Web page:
Cynthia A. Rogers


Teaching Videos:


These are unusual classes, deliberately containing more novelty and lecture than my class usually do. However, both were designed to whet students’ enthusiasm for medieval texts that they might at first find daunting. I find that introducing a sequence of texts by providing a bit of historical context as well as visual and auditory experiences, help students “invest” in these texts.

Early Drama

I taught a series of seven medieval dramas as part of an undergraduate early British literature course in Fall 2013. This field trip to a nearby neo-gothic church introduced the students to the way medieval drama has a certain trajectory that begins as liturgical drama but later moves out onto the street, still using the church as a backdrop. By understanding the underpinnings of the tradition, my students were able to appreciate and discuss how medieval drama, particularly the mystery plays and household dramas, continuously “breaks the fourth wall”­—how the plays include the audience as necessary and active participants. Although this class was at the beginning of the semester many students referred to it enthusiastically on their end of course evaluations.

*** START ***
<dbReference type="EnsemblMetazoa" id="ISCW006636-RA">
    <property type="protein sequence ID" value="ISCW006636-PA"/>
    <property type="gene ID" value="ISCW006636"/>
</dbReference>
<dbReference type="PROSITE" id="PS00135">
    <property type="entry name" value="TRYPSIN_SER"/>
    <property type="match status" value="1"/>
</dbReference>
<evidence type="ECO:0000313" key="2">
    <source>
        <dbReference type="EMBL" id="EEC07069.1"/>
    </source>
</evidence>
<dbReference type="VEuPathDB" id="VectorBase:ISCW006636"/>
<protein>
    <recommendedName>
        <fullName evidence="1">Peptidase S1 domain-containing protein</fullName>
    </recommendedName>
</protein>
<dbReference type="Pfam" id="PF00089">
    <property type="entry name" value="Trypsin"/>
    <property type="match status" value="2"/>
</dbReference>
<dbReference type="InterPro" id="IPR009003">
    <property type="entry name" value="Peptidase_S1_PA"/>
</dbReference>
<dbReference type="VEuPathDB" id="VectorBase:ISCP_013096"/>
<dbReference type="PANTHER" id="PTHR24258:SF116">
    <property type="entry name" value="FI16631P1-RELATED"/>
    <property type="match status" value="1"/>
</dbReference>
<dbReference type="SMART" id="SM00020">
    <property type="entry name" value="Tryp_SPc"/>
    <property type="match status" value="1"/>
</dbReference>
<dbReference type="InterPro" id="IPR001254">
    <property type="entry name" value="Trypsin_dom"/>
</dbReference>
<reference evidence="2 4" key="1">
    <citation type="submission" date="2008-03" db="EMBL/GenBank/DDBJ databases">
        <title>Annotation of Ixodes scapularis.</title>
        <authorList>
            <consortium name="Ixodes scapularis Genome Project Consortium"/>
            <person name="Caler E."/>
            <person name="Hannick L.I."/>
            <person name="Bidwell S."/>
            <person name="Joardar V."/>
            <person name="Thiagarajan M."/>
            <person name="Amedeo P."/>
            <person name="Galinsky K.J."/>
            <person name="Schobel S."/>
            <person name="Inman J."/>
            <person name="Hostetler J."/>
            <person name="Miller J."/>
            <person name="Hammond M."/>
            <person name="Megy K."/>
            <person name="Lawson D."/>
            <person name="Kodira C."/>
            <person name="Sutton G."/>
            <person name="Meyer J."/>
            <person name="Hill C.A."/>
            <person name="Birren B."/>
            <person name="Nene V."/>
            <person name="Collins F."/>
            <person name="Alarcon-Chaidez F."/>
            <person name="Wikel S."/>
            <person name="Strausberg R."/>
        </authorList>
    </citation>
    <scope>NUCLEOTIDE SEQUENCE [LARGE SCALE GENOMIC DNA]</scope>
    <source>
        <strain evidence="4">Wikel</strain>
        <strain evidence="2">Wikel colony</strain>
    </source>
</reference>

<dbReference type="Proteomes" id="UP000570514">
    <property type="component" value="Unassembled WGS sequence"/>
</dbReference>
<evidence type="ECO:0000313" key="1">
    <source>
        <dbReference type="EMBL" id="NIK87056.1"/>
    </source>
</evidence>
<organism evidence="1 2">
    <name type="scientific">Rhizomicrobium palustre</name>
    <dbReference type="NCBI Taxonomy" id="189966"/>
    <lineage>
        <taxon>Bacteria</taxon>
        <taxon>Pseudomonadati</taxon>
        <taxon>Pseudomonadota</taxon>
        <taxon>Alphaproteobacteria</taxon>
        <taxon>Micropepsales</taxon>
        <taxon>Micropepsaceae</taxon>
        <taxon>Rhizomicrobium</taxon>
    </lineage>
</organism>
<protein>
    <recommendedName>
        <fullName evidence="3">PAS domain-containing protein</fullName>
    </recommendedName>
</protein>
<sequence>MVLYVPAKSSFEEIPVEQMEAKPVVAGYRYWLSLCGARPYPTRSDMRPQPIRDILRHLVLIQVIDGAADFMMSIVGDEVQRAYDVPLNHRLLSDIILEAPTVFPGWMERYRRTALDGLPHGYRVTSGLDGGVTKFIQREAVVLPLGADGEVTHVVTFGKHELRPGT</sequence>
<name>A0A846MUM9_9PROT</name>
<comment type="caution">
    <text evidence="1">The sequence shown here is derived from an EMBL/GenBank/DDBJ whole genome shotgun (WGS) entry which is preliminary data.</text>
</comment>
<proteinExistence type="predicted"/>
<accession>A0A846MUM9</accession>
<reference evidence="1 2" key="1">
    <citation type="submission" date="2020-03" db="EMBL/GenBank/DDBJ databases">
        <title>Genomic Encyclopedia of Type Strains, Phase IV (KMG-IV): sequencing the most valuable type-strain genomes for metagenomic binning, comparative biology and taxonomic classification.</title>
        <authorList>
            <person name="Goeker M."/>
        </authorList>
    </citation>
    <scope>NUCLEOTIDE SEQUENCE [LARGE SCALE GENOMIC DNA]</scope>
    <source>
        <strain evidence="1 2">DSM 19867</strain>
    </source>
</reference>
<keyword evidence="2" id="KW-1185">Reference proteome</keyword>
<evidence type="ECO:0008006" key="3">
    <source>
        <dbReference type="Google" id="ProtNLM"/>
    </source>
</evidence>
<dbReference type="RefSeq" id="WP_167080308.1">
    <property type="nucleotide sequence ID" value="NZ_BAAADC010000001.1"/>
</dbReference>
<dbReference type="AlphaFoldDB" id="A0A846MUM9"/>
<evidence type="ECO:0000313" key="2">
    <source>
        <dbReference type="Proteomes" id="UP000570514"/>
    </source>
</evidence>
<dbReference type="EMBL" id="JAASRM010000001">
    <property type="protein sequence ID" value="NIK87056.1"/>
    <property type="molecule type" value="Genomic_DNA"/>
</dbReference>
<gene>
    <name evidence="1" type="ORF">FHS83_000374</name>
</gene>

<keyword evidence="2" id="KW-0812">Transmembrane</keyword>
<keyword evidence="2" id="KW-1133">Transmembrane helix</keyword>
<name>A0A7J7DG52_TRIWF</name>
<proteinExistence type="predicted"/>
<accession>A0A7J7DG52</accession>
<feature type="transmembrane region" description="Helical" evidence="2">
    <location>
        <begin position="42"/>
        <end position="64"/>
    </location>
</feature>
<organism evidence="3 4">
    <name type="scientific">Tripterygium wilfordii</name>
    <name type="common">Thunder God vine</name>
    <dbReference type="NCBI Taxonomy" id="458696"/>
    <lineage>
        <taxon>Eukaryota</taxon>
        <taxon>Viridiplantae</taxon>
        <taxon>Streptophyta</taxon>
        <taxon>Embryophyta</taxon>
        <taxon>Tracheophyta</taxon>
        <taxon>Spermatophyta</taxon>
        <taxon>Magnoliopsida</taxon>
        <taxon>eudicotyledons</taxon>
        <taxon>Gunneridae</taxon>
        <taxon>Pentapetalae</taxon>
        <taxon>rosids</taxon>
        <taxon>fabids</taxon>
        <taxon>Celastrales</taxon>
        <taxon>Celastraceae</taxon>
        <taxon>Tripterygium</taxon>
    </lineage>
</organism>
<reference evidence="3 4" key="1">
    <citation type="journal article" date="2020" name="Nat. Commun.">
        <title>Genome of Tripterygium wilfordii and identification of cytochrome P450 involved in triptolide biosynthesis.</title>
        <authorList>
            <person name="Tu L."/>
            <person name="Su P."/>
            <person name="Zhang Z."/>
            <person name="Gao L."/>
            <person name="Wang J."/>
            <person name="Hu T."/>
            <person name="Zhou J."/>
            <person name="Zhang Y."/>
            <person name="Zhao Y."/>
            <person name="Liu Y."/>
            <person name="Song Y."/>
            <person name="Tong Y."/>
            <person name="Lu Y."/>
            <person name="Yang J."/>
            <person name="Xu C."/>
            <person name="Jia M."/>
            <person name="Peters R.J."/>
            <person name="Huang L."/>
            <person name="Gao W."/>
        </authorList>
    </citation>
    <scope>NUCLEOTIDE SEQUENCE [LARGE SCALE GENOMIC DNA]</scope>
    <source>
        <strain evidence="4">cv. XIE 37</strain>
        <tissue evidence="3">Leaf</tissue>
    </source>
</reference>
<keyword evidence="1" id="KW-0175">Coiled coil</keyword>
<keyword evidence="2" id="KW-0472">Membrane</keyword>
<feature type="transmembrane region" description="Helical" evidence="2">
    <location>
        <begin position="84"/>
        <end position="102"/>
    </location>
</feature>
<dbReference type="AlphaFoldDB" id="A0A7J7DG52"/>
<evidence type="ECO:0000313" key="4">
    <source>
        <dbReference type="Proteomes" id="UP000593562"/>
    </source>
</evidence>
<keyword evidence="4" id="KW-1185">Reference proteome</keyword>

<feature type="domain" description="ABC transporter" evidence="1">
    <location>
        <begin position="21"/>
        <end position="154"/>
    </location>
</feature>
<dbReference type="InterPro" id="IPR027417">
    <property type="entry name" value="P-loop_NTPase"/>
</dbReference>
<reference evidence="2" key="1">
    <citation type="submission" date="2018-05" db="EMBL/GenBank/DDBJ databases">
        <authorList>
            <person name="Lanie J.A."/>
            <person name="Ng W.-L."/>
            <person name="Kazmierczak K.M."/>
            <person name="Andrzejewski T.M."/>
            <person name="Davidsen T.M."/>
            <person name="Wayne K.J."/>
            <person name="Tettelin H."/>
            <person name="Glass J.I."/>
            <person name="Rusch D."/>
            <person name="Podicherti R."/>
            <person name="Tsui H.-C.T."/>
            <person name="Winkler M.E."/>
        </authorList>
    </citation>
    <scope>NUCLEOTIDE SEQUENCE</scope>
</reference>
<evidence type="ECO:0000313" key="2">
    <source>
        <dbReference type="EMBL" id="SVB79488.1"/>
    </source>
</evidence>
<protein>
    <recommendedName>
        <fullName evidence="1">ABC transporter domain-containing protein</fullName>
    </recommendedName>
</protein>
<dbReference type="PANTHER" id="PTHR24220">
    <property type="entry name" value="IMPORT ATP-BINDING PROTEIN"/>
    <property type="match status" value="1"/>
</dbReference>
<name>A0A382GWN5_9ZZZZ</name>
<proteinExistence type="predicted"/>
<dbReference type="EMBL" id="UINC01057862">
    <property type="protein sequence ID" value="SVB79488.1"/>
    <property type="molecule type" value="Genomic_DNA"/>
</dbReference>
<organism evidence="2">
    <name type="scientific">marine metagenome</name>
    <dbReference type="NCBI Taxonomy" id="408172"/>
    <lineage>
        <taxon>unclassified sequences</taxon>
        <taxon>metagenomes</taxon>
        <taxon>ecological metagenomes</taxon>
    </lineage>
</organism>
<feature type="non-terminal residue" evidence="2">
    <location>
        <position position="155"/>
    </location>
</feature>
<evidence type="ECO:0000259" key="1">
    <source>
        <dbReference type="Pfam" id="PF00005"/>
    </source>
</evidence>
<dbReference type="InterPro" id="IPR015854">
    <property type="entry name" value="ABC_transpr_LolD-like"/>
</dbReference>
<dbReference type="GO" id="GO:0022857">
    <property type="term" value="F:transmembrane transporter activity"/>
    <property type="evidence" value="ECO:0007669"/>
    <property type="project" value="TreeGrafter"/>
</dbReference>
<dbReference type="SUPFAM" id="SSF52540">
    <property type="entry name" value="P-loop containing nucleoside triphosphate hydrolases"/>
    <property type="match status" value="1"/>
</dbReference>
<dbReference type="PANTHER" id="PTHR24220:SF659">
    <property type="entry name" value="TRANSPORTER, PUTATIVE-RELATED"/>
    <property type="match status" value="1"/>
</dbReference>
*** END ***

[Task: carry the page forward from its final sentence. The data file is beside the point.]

Texts covered:
Quem Quaeritis an Easter morning liturgical drama
Play of Adam an early vernacular biblical drama staged in front of the church

1. Introduction to Architecture

2. Background to Quem Quaeritis

3. Chant Lesson for Sung Version of Quem Quaeritis

4. Walk-through of Liturgical Drama Version of Quem Quaeritis

5. Biblical Drama Outside the Church

6. Play of Adam in Front of the Church Porch


Introducing a Unit on Spiritual and Philosophical Poetry: Old English Poetry

This 24 minute clip is of an undergraduate introduction to poetry class, which I taught in Spring 2015.  Since the class was specifically for non-English majors and spans medieval through modern poetry, my goals for the course were to teach them to read and analyze poems, but equally importantly, to help them enjoy poetry and form a connection with it. My schedule began with a unit on love poetry, a genre with which the students already had connections via modern love songs. I get enormous “buy in” from the students in this initial unit, and am cognizant of the need to “sell” the second unit, which is on spiritual and philosophical poetry. Knowing that students may have difficulty in finding elements of interest in the poetry, I broke up the beginning of the class into small “chunks” of time. My goals were to give them a simplified understanding of the historical events that lead to the formation of modern English, and also to retain the momentum of the course into this new unit. (A few technical notes. The room is tiny, so I am sitting to avoid forcing the front row of students to crane their necks up at me. Also, the students only read prose translations, hence a metrics discussion would have been beyond the scope of this class.)

Texts covered:
“Caedmon’s Hymn”  (Sung with Anglo-Saxon lyre)
“Soul and Body” 

1. Introduction to Old English Poetry: Caedmon's Hymn



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